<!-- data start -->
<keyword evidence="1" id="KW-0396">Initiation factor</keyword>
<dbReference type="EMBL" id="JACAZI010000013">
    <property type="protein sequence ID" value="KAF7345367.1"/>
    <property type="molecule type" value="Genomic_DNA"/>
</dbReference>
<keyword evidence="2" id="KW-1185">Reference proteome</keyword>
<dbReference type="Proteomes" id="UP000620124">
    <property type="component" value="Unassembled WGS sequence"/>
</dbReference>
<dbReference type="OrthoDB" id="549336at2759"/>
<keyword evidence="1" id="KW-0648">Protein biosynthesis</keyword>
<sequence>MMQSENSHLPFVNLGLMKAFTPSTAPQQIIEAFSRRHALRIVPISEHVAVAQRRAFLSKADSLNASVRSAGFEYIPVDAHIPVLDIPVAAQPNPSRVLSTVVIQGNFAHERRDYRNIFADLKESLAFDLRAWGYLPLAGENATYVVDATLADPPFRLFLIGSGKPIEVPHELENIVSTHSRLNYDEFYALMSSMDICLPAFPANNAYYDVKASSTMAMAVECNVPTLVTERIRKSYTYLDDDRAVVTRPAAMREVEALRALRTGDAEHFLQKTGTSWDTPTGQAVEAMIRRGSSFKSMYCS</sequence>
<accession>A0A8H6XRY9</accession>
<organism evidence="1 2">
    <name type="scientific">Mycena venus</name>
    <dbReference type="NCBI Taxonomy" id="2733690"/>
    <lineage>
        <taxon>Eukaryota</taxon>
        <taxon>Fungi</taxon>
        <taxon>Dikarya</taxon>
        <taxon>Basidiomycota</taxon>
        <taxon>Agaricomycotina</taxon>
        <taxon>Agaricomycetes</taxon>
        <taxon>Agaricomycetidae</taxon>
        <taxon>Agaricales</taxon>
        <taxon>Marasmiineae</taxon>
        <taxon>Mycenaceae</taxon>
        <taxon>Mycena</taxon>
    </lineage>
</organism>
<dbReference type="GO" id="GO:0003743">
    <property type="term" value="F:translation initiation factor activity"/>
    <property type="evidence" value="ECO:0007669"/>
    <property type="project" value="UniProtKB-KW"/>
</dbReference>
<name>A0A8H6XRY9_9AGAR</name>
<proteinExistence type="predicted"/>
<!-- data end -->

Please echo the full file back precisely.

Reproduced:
<keyword evidence="1" id="KW-0396">Initiation factor</keyword>
<dbReference type="EMBL" id="JACAZI010000013">
    <property type="protein sequence ID" value="KAF7345367.1"/>
    <property type="molecule type" value="Genomic_DNA"/>
</dbReference>
<keyword evidence="2" id="KW-1185">Reference proteome</keyword>
<dbReference type="Proteomes" id="UP000620124">
    <property type="component" value="Unassembled WGS sequence"/>
</dbReference>
<dbReference type="OrthoDB" id="549336at2759"/>
<keyword evidence="1" id="KW-0648">Protein biosynthesis</keyword>
<sequence>MMQSENSHLPFVNLGLMKAFTPSTAPQQIIEAFSRRHALRIVPISEHVAVAQRRAFLSKADSLNASVRSAGFEYIPVDAHIPVLDIPVAAQPNPSRVLSTVVIQGNFAHERRDYRNIFADLKESLAFDLRAWGYLPLAGENATYVVDATLADPPFRLFLIGSGKPIEVPHELENIVSTHSRLNYDEFYALMSSMDICLPAFPANNAYYDVKASSTMAMAVECNVPTLVTERIRKSYTYLDDDRAVVTRPAAMREVEALRALRTGDAEHFLQKTGTSWDTPTGQAVEAMIRRGSSFKSMYCS</sequence>
<accession>A0A8H6XRY9</accession>
<organism evidence="1 2">
    <name type="scientific">Mycena venus</name>
    <dbReference type="NCBI Taxonomy" id="2733690"/>
    <lineage>
        <taxon>Eukaryota</taxon>
        <taxon>Fungi</taxon>
        <taxon>Dikarya</taxon>
        <taxon>Basidiomycota</taxon>
        <taxon>Agaricomycotina</taxon>
        <taxon>Agaricomycetes</taxon>
        <taxon>Agaricomycetidae</taxon>
        <taxon>Agaricales</taxon>
        <taxon>Marasmiineae</taxon>
        <taxon>Mycenaceae</taxon>
        <taxon>Mycena</taxon>
    </lineage>
</organism>
<dbReference type="GO" id="GO:0003743">
    <property type="term" value="F:translation initiation factor activity"/>
    <property type="evidence" value="ECO:0007669"/>
    <property type="project" value="UniProtKB-KW"/>
</dbReference>
<name>A0A8H6XRY9_9AGAR</name>
<proteinExistence type="predicted"/>